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By Diva Salonspa Employee – Ashley Dempster
Today was our final day in the field visiting local villages on this study tour. The feeling was bittersweet as we packed up the trucks and headed into the rural communities one last time.
Our morning began in the unserved village in Belavabary, called Tsarafangitra (I dare you to try to pronounce that one!) which will have access to clean water beginning 2017. Currently, they have zero access to clean water or sanitation of any kind.. I knew I was in for an emotional day.
We broke into small groups, and Nadine and I met a local mother named Veronique and her adorable baby boy. Her house was definitely the most difficult one to see during this trip.
Where my curious heart had found intrigue previously, it was now aching for this woman and her family. Four people sleep in one decrepit room that contains only one twin bed, a desk, and a shelf, scattered haphazardly with the family’s modest belongings. Sunlight soaked lazily through the open window, illuminating Veronique as she spoke to us, one breast out so she could feed her baby. Her hair was pulled into two buns, her eyes avoided direct contact with ours, and she spoke softly.
We learned that she is 24, a mother of two, and is from a village about an hour away from where she lives now. She loved exploring when she was little, and that’s how she met her husband. Now she lives in his village, and walks back to her former home a few times per month to see her parents. She hopes to someday have four children. Her husband works as a farmer, while she tends to her children, cooks and cleans, harvests from their modest garden and fetches three 44 pound jugs of water at a filthy watering hole every single day.
Veronique takes us behind her house to harvest cassava, a starchy root vegetable that looks kind of like a potato. With five or six strong strokes of her shovel, she wrenches a large bundle cassava from the dusty earth. Then, it’s our turn. We struggle and curse and prod at the dirt for what feels like half an hour before we manage to unearth our pathetic, battered vegetables. Veronique laughs as she watches us, and it’s the first light I have seen in her eyes since we arrived.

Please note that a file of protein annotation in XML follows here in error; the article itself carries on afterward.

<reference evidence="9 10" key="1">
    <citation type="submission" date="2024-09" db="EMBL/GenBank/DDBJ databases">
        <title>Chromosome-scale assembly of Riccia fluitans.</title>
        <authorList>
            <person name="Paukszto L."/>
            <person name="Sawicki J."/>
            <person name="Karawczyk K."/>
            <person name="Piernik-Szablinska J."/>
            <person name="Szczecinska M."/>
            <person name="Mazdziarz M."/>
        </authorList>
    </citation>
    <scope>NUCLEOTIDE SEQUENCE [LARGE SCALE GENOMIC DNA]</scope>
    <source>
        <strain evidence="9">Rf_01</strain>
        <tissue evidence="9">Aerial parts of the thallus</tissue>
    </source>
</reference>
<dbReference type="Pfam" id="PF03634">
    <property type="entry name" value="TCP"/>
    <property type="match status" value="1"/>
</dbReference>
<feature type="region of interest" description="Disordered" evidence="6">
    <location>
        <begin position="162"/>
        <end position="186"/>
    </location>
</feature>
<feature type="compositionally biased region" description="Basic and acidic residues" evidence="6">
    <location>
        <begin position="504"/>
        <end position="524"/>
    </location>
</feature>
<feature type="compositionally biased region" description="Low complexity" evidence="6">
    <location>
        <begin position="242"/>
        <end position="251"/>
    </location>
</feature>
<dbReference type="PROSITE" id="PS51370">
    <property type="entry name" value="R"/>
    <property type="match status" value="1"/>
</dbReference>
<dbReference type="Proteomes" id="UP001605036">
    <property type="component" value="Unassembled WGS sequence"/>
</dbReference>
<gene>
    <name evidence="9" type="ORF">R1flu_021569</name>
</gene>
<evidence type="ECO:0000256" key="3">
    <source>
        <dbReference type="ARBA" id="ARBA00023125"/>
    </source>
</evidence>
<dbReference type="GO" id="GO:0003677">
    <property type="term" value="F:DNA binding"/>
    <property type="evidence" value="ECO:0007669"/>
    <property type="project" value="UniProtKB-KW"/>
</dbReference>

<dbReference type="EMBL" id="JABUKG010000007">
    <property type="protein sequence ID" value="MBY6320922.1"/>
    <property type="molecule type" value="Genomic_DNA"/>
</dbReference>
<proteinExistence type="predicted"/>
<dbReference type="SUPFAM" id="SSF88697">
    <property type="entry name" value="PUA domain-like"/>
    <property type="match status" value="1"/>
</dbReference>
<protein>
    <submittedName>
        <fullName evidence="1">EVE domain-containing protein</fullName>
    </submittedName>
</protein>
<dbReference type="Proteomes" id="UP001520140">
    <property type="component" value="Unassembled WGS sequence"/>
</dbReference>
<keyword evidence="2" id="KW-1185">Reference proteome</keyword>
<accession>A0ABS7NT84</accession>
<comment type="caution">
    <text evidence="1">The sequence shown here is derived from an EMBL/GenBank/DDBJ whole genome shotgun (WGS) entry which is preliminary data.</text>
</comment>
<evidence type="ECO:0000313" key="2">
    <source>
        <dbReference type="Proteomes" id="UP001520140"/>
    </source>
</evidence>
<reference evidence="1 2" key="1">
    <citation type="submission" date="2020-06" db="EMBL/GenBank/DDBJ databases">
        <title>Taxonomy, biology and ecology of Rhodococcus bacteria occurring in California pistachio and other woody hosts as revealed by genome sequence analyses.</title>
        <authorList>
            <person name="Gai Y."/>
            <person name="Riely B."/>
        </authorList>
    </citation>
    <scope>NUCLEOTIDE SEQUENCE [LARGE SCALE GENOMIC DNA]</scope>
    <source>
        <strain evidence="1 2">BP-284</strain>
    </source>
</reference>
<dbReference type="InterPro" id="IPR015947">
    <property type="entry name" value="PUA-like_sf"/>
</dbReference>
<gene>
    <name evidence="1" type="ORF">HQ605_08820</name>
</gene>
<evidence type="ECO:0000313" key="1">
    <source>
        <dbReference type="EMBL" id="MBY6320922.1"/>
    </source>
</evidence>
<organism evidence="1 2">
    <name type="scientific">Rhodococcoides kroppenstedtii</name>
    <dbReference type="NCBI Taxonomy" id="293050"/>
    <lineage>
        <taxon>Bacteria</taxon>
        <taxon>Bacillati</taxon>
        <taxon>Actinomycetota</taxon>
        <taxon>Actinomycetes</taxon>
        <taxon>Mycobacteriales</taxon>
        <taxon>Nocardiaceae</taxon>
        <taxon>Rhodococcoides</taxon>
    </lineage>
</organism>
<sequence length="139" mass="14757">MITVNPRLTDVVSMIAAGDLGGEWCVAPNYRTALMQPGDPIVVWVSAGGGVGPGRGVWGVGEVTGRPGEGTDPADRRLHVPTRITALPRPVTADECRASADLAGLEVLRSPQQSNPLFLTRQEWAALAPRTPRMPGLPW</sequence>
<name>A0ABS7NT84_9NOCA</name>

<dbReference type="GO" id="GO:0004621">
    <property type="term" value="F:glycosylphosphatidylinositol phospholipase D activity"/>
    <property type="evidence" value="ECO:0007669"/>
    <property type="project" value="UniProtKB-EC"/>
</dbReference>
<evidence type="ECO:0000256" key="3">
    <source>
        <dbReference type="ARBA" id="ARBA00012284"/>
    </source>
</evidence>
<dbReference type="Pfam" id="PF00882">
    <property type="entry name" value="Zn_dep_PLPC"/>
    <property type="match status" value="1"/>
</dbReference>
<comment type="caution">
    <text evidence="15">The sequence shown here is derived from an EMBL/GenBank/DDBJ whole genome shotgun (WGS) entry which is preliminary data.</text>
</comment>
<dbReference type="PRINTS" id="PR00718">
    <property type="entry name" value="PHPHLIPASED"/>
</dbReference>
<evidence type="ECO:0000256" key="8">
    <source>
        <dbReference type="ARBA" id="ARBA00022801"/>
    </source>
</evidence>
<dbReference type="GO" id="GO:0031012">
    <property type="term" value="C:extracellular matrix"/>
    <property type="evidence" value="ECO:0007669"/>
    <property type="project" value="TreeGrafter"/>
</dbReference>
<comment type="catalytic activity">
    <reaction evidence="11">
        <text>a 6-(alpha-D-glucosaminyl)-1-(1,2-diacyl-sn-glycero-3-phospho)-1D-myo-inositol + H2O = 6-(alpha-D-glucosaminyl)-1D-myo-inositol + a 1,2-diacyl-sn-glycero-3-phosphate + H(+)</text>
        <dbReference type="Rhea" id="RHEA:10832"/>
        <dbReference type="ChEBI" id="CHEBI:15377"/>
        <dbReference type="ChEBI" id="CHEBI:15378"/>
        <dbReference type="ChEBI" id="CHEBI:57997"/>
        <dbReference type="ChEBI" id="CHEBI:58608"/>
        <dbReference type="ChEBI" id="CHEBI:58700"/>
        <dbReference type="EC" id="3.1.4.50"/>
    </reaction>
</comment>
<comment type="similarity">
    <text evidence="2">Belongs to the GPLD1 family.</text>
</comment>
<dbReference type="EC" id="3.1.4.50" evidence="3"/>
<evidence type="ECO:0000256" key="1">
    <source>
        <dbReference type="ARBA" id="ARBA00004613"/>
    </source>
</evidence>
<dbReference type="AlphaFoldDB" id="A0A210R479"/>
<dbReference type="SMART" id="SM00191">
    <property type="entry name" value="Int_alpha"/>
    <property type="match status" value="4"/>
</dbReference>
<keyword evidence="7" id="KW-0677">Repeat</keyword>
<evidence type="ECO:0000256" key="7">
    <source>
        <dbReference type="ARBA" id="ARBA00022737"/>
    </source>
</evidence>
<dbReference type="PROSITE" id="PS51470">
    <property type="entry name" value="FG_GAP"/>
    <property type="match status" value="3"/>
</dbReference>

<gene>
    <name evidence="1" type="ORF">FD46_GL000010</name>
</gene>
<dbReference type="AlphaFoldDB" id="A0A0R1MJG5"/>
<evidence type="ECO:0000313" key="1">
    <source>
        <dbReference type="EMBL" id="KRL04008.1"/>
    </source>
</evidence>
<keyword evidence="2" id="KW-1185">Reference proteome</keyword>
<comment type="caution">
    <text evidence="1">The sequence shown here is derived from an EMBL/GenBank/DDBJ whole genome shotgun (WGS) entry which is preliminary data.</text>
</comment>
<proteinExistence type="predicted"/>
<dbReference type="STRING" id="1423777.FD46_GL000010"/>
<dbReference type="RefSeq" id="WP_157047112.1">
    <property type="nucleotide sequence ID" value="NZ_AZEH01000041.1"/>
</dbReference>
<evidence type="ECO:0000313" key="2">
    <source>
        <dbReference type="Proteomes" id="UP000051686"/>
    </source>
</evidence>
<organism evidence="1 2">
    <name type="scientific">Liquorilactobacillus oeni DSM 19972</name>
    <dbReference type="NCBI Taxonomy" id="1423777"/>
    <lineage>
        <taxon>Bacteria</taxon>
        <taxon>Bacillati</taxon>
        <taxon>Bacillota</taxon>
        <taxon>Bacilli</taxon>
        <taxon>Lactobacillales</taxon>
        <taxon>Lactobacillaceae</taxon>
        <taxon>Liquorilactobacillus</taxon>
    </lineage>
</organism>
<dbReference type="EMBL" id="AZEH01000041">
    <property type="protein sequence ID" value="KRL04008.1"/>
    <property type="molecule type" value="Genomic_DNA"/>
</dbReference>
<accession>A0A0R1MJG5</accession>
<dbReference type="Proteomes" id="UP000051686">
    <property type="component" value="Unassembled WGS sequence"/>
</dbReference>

After we helped peel the cassava (another struggle that has us feeling like the opposite of ‘wifey material’) we prepared for our walk to fetch water. Veronique handed me an old 22L jerry can with a leaky lid, which would serve as the vessel for the water she would use to drink, cook, clean and care for her family. With the rest of our group, we walked about a kilometre to the water source.
The walk begins down a dusty road, along a winding path, and then down a 60 or so degree embankment to the water. Three Malagasy women are in front of me, scaling the rocky hill in their bare feet twice as fast as I am in my hiking boots. One is an older woman, probably in her 60s, one is about the same age as Veronique, and one is in a tattered and stained night gown, 7 months pregnant. She helps me fill my jug with the murky water as I finally break down into tears at the realization of their everyday reality.
The walk back to the houses with the 44 pounds of water rivals any challenge I’ve ever faced. Rami and Ernest take turns helping me hoist the leaky jerry can onto my head. It hurts. With every step, the water sloshes back and forth, and threatens to knock me off balance, down the steep rocks below me. My head throbs and my neck aches. My arms protest after about 5 minutes of supporting the water above my head. I am covered in dirty water as it leaks through four different points in the ancient jug, and I become angry that it’s being wasted. In frustration, I slam my jug down on the ground, and attempt to carry it a few different ways before realizing that, while painful, on my head is the most efficient way.
By the time we finally reach Veronique’s house, I am shaking, sweating, cursing and angry. It’s not so much the sheer exertion of the task that has broken me, but the weight of the entire situation. Pregnant women and children as young as six making that trek every single day, three times a day, for dirty, contaminated, debris-filled, disease-carrying water infuriated me.
I was silent for a few hours after that, as we ate a picnic lunch on our way to the next village. The only thing that brought me comfort was the knowledge that soon, because of WaterAid’s work, Veronique and all of the people in this village would have access to clean, safe water.
In the afternoon, we visited a health centre in Belavabary which is a recently completed project by WaterAid. Luckily, this was an extremely uplifting experience compared to our morning. We spent some time in the health centre, gave donations of hospital supplies to the nurses, and got to see the newly built latrines. We helped finalize the construction of a new water tap in the village, and then…you guessed it…there was dancing.
We said goodbye and made the journey back to Moramanga in silent reflection. I felt a lot of mixed emotions about the fact that our time in the field had come to an end. I was excited for the next part of our trip, but what I had seen had deeply affected me. But all of the sadness I felt slowly began to fade as our group drank celebratory beers, sang karaoke, and danced the night away with our Malagasy friends. We finally called it a night at about 2am, our 6am departure time quickly approaching.
To learn more about WaterAid Canada click here.